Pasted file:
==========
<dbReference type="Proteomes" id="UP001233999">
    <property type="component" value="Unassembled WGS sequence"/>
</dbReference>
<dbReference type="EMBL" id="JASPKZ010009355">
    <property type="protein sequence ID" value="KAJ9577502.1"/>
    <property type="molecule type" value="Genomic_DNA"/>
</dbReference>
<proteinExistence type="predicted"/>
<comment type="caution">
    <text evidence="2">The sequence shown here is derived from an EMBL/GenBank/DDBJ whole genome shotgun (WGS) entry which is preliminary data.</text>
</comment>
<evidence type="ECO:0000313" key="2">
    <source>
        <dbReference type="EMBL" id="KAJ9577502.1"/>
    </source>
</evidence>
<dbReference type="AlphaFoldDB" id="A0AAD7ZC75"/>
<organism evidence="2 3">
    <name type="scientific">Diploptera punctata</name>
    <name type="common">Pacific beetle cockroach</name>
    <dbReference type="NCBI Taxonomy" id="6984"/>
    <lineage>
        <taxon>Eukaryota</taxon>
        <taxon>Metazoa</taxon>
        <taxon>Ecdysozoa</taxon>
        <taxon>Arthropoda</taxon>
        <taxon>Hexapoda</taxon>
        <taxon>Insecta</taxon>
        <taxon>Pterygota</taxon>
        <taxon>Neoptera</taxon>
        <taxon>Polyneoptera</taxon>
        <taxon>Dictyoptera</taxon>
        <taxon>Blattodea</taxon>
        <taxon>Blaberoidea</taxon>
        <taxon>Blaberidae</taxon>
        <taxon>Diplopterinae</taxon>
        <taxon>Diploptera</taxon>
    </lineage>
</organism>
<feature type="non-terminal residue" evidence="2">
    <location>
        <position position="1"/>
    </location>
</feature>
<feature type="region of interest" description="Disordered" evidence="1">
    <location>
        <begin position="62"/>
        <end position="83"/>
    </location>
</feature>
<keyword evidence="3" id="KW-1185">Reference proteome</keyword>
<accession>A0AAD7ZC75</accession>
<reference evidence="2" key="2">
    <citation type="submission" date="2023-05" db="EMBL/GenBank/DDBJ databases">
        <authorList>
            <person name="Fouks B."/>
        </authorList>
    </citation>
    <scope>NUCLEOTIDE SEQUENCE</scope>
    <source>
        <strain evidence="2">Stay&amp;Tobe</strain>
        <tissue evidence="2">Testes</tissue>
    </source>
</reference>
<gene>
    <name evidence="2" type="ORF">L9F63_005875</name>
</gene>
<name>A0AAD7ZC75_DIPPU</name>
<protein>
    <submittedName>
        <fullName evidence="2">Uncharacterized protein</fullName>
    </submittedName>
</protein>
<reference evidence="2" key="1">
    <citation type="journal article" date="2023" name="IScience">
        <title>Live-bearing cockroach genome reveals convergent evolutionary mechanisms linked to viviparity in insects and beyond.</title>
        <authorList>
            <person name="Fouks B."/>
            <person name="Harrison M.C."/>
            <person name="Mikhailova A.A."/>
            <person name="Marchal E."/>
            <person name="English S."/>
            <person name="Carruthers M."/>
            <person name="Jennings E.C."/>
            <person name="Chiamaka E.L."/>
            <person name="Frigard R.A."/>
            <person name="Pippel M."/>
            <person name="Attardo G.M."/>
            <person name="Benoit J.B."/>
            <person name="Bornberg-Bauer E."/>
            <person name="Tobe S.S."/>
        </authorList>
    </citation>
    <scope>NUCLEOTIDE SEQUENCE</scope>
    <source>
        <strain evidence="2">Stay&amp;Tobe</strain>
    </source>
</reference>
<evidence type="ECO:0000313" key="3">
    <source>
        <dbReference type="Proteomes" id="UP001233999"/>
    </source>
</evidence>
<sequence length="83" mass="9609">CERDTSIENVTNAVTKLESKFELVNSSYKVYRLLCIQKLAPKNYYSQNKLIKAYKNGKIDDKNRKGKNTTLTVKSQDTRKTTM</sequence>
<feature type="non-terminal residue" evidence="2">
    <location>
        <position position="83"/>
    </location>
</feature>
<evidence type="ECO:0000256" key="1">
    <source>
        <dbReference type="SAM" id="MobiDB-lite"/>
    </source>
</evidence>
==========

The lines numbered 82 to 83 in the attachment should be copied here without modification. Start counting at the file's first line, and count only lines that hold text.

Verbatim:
            <person name="English S."/>
            <person name="Carruthers M."/>